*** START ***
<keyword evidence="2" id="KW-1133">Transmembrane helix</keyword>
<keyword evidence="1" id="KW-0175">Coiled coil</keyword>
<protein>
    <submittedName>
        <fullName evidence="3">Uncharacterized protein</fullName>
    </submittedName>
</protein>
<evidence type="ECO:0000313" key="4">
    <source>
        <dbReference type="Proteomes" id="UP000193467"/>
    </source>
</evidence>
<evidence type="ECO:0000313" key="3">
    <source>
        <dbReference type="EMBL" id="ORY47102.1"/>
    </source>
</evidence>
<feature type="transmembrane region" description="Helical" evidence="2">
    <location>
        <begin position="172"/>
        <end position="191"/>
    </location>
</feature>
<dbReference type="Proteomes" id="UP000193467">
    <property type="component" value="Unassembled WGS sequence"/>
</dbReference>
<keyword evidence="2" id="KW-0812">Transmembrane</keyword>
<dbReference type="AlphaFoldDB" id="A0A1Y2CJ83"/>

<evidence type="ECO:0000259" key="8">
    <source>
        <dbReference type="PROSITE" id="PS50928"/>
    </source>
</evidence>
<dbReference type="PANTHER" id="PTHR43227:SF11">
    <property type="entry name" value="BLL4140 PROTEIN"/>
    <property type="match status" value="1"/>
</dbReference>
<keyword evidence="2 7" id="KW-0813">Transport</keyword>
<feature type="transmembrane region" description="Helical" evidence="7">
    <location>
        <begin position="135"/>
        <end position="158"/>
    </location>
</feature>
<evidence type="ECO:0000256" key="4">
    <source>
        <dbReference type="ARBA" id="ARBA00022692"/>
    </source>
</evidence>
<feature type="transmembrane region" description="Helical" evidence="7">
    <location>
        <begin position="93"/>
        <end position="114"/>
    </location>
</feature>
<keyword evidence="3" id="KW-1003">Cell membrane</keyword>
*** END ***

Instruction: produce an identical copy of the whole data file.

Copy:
<keyword evidence="2" id="KW-1133">Transmembrane helix</keyword>
<keyword evidence="1" id="KW-0175">Coiled coil</keyword>
<protein>
    <submittedName>
        <fullName evidence="3">Uncharacterized protein</fullName>
    </submittedName>
</protein>
<evidence type="ECO:0000313" key="4">
    <source>
        <dbReference type="Proteomes" id="UP000193467"/>
    </source>
</evidence>
<evidence type="ECO:0000313" key="3">
    <source>
        <dbReference type="EMBL" id="ORY47102.1"/>
    </source>
</evidence>
<feature type="transmembrane region" description="Helical" evidence="2">
    <location>
        <begin position="172"/>
        <end position="191"/>
    </location>
</feature>
<dbReference type="Proteomes" id="UP000193467">
    <property type="component" value="Unassembled WGS sequence"/>
</dbReference>
<keyword evidence="2" id="KW-0812">Transmembrane</keyword>
<dbReference type="AlphaFoldDB" id="A0A1Y2CJ83"/>

<evidence type="ECO:0000259" key="8">
    <source>
        <dbReference type="PROSITE" id="PS50928"/>
    </source>
</evidence>
<dbReference type="PANTHER" id="PTHR43227:SF11">
    <property type="entry name" value="BLL4140 PROTEIN"/>
    <property type="match status" value="1"/>
</dbReference>
<keyword evidence="2 7" id="KW-0813">Transport</keyword>
<feature type="transmembrane region" description="Helical" evidence="7">
    <location>
        <begin position="135"/>
        <end position="158"/>
    </location>
</feature>
<evidence type="ECO:0000256" key="4">
    <source>
        <dbReference type="ARBA" id="ARBA00022692"/>
    </source>
</evidence>
<feature type="transmembrane region" description="Helical" evidence="7">
    <location>
        <begin position="93"/>
        <end position="114"/>
    </location>
</feature>
<keyword evidence="3" id="KW-1003">Cell membrane</keyword>